249 new COVID-19 cases reported in Alaska on Sunday

A map of Alaska in all red
A map from the state’s dashboard showing alert levels around the state. Red indicates more than 10 COVID-19 cases per 100,000 residents. Fairbanks reported a case rate of about 30 on Sunday, Oct. 11. (Screenshot from DHSS COVID Dashboard)

Alaska saw back-to-back, record-setting COVID-19 case counts this weekend.

State health officials announced 232 new infections on Saturday, and another 249 cases on Sunday. That continues the trend of increasing case counts in Alaska that started about two weeks ago.

The high case numbers prompted warnings from officials around the state that contact tracing and hospital capacity could become stressed if the growing case counts continue.

That included warnings from Anchorage, which is where the majority of the weekend’s cases have been reported. On Sunday alone, the municipality recorded 143 cases.

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But while Anchorage has reported the most cases, both Fairbanks and the Northwest Arctic regions have reported higher rates of COVID-19 per capita. 

Hospital officials warned last week that Anchorage’s ICU capacity could come under strain in the near future, which could spell trouble for the rest of the state, which relies on its bed space.

So far, ICU capacity in Anchorage has remained at levels that are considered normal for this time of year, but Jared Kosin, president of the Alaska State Hospital and Nursing Home Association, said that could change soon.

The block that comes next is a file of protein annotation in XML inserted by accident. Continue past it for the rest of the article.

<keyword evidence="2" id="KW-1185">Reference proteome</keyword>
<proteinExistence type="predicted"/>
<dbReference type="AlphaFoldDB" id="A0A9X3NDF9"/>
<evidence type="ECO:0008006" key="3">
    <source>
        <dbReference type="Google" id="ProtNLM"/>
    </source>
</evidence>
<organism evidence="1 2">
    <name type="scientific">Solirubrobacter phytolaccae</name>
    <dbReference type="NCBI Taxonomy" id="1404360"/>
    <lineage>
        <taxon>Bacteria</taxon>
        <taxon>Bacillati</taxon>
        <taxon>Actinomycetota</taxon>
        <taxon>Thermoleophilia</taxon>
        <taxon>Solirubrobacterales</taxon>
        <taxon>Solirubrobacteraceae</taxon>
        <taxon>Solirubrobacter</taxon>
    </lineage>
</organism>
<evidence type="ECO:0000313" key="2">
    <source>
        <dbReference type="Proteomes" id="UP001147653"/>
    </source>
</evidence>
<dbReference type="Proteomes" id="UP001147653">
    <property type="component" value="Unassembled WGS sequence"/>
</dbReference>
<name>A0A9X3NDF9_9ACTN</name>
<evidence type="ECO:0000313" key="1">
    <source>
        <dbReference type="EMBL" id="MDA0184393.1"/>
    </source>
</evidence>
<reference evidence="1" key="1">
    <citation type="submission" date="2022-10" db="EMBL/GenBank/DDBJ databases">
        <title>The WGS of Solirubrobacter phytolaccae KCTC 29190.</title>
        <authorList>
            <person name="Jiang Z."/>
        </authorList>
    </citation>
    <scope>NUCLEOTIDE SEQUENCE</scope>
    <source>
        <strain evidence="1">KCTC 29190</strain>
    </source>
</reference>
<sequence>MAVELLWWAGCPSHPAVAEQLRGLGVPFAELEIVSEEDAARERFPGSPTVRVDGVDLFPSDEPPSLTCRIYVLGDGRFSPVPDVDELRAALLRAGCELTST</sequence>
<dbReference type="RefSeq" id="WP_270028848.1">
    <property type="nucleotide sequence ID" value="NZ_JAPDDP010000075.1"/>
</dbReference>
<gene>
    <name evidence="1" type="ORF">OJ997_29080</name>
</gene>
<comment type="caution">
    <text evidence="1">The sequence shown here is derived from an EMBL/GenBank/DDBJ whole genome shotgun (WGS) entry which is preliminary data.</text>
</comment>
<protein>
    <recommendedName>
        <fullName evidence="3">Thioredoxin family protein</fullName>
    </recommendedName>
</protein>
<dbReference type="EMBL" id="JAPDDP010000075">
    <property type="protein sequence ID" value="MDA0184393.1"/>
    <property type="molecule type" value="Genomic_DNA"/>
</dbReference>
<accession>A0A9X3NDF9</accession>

“If you’re trying to use capacity as a measure for the pandemic, you’re getting the wrong indicator. You have to look at community spread because ultimately it’s the output of the community spread that produces hospitalizations and then consumes capacity,” he said at a news conference on Thursday. 

Kosin said that, generally, there is a two-week delay between a rise in community spread and an increase in hospitalizations. 

Officials are urging Alaskans to wear face masks when unable to social distance, to get tested for COVID-19, and to get a flu shot to help keep hospitalizations down and keep bed space open. 

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Lex Treinen covers culture, homelessness, politics and corrections for Alaska Public Media. Reach him at ltreinen@alaskapublic.org.